Film review: Play-action hits, run-game misses and Bynum's tackling
We take a closer look at some plays from Week 1 that tell the story of the ups and downs
By Matthew Coller
It feels strange reviewing Sunday’s game when the Minnesota Vikings play again on Thursday but the NFL is committed to owning every day of the week so let’s see what we can learn from the All-22 film. For this edition, we’re going to focus on a few things that stuck out in the first half, in particular how the Vikings used play-action to their advantage, Jordan Addison’s first touchdown, the run game woes and Cam Bynum’s impact tackling.
Editor’s note: Apologies for the clips being less edited than past film reviews that have featured arrows and freeze frames. Some computer issues derailed the usual editing process.
The Vikings talked during the offseason about wanting to mix up personnel packages and it turned out they weren’t kidding. Tight end Josh Oliver played 30 snaps, rookie receiver Jordan Addison was in for 36 plays and CJ Ham saw the field on 22 snaps. Part of getting heavier groupings in there was improving the play-action game, which was middling last season despite Kirk Cousins’s history of success running play-fakes.
Against the Bucs, Cousins ran play-action on 34% of his drop backs and went 11-for-14 with 93 yards. While a couple plays were blown up by the Bucs forcing a short pass, there were a handful of Kubiak-style effective plays with Oliver in the game.
The first features fullback CJ Ham going in motion and Oliver pulling, giving the look of a misdirection run in which the offensive line blocks to the right and Alex Mattison looks like he’s going to take a handoff to the edge. Instead Cousins pulls the ball back and uses the wide open middle of the field for a chunk gain.
Notice at the top of the screen that Jefferson keeps two defenders occupied.
Our next play-action pass is an oldie but goodie. The O-line and motion sell an outside zone run to the right and Oliver starts off blocking and then sneaks into the flat wide open to set the Vikings up with first-and-goal.
Nothing about either of these plays is sexy but they are examples of low stress completions that the Vikings must scheme up in order to take pressure off Cousins. There may be some pull for O’Connell to go back toward the 11 personnel that he leaned on last year but simple play-actions like this often mitigate pressure and create open looks without too many moving parts.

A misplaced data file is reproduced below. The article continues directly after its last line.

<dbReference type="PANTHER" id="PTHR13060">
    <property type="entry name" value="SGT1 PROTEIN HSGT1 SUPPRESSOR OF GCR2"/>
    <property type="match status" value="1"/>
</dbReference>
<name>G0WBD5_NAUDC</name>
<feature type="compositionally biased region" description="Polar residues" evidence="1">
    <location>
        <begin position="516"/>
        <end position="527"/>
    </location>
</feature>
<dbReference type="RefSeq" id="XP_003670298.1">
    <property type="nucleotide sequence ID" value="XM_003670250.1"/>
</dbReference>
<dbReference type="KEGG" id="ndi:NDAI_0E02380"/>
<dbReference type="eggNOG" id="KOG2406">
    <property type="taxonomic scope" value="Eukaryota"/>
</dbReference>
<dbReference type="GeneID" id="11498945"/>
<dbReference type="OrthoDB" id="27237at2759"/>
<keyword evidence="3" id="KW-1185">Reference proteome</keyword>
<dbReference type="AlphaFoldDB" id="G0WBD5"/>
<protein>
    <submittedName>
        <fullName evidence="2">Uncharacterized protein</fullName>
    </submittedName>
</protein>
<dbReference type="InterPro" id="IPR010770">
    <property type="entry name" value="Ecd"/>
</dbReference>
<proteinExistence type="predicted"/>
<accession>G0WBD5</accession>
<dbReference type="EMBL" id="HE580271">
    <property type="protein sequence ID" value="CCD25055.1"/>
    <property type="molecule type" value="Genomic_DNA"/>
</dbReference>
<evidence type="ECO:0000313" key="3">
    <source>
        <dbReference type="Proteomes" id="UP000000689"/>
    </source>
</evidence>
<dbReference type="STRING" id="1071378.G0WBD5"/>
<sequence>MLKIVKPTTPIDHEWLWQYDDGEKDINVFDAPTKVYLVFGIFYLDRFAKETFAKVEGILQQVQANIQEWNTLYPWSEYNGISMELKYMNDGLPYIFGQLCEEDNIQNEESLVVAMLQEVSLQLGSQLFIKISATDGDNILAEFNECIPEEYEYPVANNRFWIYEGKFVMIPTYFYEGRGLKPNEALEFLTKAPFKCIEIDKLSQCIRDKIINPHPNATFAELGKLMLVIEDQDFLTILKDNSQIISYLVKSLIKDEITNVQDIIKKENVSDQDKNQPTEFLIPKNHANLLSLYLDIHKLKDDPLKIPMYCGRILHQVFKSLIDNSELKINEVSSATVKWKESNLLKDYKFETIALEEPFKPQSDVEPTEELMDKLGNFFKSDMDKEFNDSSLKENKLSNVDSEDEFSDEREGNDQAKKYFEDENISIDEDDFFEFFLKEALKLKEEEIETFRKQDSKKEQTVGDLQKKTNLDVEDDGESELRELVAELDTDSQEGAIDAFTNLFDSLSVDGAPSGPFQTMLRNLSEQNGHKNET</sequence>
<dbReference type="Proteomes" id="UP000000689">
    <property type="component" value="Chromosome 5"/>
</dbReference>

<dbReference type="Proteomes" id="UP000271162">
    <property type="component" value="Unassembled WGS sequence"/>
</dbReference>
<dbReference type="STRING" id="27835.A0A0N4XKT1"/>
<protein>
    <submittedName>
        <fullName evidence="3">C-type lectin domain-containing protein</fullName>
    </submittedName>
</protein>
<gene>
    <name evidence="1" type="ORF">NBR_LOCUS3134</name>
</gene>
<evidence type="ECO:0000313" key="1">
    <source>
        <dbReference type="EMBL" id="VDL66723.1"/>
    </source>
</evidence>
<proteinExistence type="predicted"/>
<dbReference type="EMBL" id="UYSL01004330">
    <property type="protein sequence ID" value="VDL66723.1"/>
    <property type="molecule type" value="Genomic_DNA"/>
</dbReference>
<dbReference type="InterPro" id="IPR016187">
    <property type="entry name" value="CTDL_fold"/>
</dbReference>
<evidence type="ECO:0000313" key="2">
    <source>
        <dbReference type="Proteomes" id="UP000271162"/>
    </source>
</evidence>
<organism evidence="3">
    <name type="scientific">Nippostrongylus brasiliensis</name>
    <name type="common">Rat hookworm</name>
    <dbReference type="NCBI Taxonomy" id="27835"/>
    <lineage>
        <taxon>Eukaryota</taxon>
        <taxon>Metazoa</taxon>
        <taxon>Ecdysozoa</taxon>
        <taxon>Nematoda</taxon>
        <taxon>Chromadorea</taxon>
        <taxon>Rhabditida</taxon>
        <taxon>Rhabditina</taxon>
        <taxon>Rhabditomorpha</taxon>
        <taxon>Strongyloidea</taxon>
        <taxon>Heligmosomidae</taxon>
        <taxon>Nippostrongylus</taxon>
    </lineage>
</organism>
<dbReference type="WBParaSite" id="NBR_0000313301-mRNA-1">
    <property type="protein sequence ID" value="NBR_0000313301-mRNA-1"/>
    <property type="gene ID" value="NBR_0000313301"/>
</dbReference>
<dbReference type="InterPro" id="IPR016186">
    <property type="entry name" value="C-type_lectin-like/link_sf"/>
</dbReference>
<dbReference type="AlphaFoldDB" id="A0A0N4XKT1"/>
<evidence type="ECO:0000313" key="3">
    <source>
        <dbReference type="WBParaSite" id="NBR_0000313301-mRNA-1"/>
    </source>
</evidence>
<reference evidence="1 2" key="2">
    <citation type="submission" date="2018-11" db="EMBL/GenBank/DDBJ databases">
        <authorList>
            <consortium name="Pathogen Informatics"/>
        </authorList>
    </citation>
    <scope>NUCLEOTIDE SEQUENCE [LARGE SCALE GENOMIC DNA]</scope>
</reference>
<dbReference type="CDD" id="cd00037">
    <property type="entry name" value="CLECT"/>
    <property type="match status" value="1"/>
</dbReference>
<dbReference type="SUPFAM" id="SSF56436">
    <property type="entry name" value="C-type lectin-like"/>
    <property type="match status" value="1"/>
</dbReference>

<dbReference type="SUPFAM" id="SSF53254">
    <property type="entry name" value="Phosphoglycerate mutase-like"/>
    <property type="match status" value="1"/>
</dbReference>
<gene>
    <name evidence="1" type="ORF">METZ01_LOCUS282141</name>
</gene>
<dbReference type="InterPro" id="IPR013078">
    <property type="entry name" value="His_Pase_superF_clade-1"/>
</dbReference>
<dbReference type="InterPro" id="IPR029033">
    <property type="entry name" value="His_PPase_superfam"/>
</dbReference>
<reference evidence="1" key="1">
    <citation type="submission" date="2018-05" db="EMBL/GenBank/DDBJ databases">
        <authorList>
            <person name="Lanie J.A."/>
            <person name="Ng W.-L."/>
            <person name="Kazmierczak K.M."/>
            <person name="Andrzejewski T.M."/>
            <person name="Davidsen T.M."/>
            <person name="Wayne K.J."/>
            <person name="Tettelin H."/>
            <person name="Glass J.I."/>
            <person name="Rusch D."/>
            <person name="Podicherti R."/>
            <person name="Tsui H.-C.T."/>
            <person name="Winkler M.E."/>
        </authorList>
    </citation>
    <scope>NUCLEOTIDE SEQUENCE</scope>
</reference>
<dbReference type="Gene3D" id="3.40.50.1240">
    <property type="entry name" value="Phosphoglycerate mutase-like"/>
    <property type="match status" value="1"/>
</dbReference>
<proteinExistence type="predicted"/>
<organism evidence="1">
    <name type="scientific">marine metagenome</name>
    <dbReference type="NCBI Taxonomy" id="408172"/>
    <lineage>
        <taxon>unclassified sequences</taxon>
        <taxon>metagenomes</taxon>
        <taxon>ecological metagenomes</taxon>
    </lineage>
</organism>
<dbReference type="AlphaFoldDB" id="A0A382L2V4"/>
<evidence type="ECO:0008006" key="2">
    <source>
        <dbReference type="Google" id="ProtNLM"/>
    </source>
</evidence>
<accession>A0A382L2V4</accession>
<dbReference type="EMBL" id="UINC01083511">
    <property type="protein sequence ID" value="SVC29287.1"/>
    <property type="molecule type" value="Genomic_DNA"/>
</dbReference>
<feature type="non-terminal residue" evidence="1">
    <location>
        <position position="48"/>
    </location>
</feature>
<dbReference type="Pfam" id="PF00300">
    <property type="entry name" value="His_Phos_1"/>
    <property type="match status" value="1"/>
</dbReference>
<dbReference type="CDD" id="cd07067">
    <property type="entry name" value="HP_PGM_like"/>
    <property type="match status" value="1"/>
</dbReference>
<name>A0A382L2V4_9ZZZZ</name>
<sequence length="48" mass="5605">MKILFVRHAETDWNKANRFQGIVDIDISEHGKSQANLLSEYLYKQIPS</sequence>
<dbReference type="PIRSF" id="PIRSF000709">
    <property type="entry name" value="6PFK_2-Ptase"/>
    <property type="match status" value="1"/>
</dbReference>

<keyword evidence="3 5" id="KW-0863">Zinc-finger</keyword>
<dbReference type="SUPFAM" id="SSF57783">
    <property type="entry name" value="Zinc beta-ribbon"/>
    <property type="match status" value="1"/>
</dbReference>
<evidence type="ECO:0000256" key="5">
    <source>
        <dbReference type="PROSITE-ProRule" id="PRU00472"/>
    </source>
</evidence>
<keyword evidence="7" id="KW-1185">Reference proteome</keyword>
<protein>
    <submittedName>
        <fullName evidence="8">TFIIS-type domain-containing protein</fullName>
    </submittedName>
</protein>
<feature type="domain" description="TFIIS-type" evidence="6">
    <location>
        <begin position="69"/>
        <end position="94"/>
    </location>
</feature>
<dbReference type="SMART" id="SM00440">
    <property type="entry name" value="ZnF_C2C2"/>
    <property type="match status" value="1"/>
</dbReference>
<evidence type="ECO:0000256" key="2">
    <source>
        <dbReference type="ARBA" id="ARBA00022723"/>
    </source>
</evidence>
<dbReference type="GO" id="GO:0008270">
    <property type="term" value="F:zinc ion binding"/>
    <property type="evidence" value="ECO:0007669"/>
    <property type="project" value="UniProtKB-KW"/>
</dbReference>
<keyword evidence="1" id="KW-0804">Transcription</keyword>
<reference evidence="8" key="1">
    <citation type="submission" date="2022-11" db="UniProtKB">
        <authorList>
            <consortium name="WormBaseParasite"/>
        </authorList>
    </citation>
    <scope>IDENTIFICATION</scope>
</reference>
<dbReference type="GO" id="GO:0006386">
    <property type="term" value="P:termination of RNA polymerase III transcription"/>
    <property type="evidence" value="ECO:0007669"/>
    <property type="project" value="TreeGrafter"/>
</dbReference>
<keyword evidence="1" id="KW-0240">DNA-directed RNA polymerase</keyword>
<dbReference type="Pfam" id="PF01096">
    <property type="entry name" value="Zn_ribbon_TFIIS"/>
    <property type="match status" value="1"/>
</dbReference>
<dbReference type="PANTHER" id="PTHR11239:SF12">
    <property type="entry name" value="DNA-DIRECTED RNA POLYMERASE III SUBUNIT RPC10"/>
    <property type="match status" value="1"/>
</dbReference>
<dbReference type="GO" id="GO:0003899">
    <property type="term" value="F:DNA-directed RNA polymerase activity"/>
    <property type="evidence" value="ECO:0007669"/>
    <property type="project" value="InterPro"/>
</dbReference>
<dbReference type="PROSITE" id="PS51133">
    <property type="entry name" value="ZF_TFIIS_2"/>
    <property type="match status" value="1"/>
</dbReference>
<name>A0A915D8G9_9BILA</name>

Cousins was fifth for most play-action used in Week 1 by the way.
Two Jefferson plays that didn’t involve Jefferson yet…
Right before the Ed Ingram strip-sack calamity, Cousins threw a short pass to Mattison underneath that brought the Vikings to around the 30-yard line. Before I make the point about why I pulled this play, I must acknowledge that there’s all sorts of examples where it appears a receiver might be open and he doesn’t get targeted so without knowing the play’s goal it’s impossible to really say where the ball is supposed to go. With that said, Jefferson runs a comeback (top of screen) toward the sideline that looked like an opportunity to potentially pick up significant yards if he was targeted. TJ Hockenson drew the defender back toward the middle, which seemed to give space for a sideline throw to JJ.
What gets cut off on the film is Jefferson’s full reaction when he realized the ball wasn’t coming his way. It seemed like he thought he was going to turn around and the ball was going to be there. Instead it was already checked to Mattison.
Again, it’s not clear if it was a play drawn up for him but this happened with JJ’s body language several times throughout the game, including a quick third down throw to Jordan Addison that ended up short of the sticks. It seems fair to wonder if some of the reads were sped up with the pressure that came his way.
While Jefferson and everyone else wants Jefferson targeted more, it didn’t take long for the Addison to benefit from the superstar’s presence. On his 39-yard touchdown on third-and-long, Jefferson drew the Bucs’ attention and there appeared to be confusion.
Jefferson lines up in the slot and runs a corner route while Addison goes on a post and two players take No. 18, leaving the safety alone with the rookie running full speed.
The balance between forcing the ball in Jefferson’s direction and using him as a decoy to open up opportunities for others is a constant challenge for the Vikings’ offense.
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